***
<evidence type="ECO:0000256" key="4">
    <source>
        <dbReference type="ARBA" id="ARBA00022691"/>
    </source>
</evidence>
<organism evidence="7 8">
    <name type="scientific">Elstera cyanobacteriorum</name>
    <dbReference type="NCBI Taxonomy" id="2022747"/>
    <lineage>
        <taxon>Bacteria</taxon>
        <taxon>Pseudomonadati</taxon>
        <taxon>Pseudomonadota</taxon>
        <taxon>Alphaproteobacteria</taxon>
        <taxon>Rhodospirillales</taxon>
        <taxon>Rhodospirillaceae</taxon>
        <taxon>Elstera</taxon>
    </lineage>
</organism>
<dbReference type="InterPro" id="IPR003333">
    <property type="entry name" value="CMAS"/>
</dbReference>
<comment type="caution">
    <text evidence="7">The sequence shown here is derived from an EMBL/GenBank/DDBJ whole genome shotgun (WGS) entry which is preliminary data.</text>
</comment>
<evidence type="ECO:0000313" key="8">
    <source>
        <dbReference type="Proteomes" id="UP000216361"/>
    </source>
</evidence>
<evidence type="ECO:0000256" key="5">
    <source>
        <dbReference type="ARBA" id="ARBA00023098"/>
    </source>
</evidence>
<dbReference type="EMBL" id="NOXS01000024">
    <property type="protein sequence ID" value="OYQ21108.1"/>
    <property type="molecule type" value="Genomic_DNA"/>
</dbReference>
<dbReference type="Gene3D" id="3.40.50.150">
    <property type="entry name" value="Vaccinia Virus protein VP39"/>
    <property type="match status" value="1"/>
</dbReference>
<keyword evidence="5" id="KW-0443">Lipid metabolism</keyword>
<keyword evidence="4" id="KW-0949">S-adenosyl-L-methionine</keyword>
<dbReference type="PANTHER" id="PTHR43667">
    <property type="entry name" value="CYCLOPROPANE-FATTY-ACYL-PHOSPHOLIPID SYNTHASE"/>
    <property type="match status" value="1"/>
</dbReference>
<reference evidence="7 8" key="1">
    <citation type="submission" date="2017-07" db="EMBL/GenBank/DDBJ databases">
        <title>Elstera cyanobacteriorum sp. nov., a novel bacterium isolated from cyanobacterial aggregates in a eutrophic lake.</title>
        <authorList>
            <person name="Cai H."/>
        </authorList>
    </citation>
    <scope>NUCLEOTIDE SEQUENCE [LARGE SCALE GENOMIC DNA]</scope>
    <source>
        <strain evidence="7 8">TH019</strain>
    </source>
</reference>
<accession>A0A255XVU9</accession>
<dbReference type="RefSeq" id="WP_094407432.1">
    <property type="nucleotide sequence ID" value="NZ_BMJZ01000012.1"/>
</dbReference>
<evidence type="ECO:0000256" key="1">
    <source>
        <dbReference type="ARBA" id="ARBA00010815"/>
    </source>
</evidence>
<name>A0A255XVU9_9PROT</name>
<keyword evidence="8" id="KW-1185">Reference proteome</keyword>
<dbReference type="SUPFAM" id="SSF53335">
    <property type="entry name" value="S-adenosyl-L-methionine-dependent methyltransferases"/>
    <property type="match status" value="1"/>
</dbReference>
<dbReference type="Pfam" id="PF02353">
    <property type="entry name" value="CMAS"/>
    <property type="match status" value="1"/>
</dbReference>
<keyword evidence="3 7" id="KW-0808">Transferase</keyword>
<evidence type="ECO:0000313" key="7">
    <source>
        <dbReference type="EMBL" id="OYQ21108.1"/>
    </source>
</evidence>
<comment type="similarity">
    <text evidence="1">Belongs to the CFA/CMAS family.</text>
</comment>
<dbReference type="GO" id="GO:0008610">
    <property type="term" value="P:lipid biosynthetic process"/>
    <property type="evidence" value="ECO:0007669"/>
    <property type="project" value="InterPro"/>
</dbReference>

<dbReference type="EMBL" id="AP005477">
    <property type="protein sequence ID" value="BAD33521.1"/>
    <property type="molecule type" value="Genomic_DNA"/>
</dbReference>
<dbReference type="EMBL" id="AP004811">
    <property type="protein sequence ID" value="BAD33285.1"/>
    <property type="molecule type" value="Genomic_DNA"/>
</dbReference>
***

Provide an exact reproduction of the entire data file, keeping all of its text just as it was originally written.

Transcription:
<evidence type="ECO:0000256" key="4">
    <source>
        <dbReference type="ARBA" id="ARBA00022691"/>
    </source>
</evidence>
<organism evidence="7 8">
    <name type="scientific">Elstera cyanobacteriorum</name>
    <dbReference type="NCBI Taxonomy" id="2022747"/>
    <lineage>
        <taxon>Bacteria</taxon>
        <taxon>Pseudomonadati</taxon>
        <taxon>Pseudomonadota</taxon>
        <taxon>Alphaproteobacteria</taxon>
        <taxon>Rhodospirillales</taxon>
        <taxon>Rhodospirillaceae</taxon>
        <taxon>Elstera</taxon>
    </lineage>
</organism>
<dbReference type="InterPro" id="IPR003333">
    <property type="entry name" value="CMAS"/>
</dbReference>
<comment type="caution">
    <text evidence="7">The sequence shown here is derived from an EMBL/GenBank/DDBJ whole genome shotgun (WGS) entry which is preliminary data.</text>
</comment>
<evidence type="ECO:0000313" key="8">
    <source>
        <dbReference type="Proteomes" id="UP000216361"/>
    </source>
</evidence>
<evidence type="ECO:0000256" key="5">
    <source>
        <dbReference type="ARBA" id="ARBA00023098"/>
    </source>
</evidence>
<dbReference type="EMBL" id="NOXS01000024">
    <property type="protein sequence ID" value="OYQ21108.1"/>
    <property type="molecule type" value="Genomic_DNA"/>
</dbReference>
<dbReference type="Gene3D" id="3.40.50.150">
    <property type="entry name" value="Vaccinia Virus protein VP39"/>
    <property type="match status" value="1"/>
</dbReference>
<keyword evidence="5" id="KW-0443">Lipid metabolism</keyword>
<keyword evidence="4" id="KW-0949">S-adenosyl-L-methionine</keyword>
<dbReference type="PANTHER" id="PTHR43667">
    <property type="entry name" value="CYCLOPROPANE-FATTY-ACYL-PHOSPHOLIPID SYNTHASE"/>
    <property type="match status" value="1"/>
</dbReference>
<reference evidence="7 8" key="1">
    <citation type="submission" date="2017-07" db="EMBL/GenBank/DDBJ databases">
        <title>Elstera cyanobacteriorum sp. nov., a novel bacterium isolated from cyanobacterial aggregates in a eutrophic lake.</title>
        <authorList>
            <person name="Cai H."/>
        </authorList>
    </citation>
    <scope>NUCLEOTIDE SEQUENCE [LARGE SCALE GENOMIC DNA]</scope>
    <source>
        <strain evidence="7 8">TH019</strain>
    </source>
</reference>
<accession>A0A255XVU9</accession>
<dbReference type="RefSeq" id="WP_094407432.1">
    <property type="nucleotide sequence ID" value="NZ_BMJZ01000012.1"/>
</dbReference>
<evidence type="ECO:0000256" key="1">
    <source>
        <dbReference type="ARBA" id="ARBA00010815"/>
    </source>
</evidence>
<name>A0A255XVU9_9PROT</name>
<keyword evidence="8" id="KW-1185">Reference proteome</keyword>
<dbReference type="SUPFAM" id="SSF53335">
    <property type="entry name" value="S-adenosyl-L-methionine-dependent methyltransferases"/>
    <property type="match status" value="1"/>
</dbReference>
<dbReference type="Pfam" id="PF02353">
    <property type="entry name" value="CMAS"/>
    <property type="match status" value="1"/>
</dbReference>
<keyword evidence="3 7" id="KW-0808">Transferase</keyword>
<evidence type="ECO:0000313" key="7">
    <source>
        <dbReference type="EMBL" id="OYQ21108.1"/>
    </source>
</evidence>
<comment type="similarity">
    <text evidence="1">Belongs to the CFA/CMAS family.</text>
</comment>
<dbReference type="GO" id="GO:0008610">
    <property type="term" value="P:lipid biosynthetic process"/>
    <property type="evidence" value="ECO:0007669"/>
    <property type="project" value="InterPro"/>
</dbReference>

<dbReference type="EMBL" id="AP005477">
    <property type="protein sequence ID" value="BAD33521.1"/>
    <property type="molecule type" value="Genomic_DNA"/>
</dbReference>
<dbReference type="EMBL" id="AP004811">
    <property type="protein sequence ID" value="BAD33285.1"/>
    <property type="molecule type" value="Genomic_DNA"/>
</dbReference>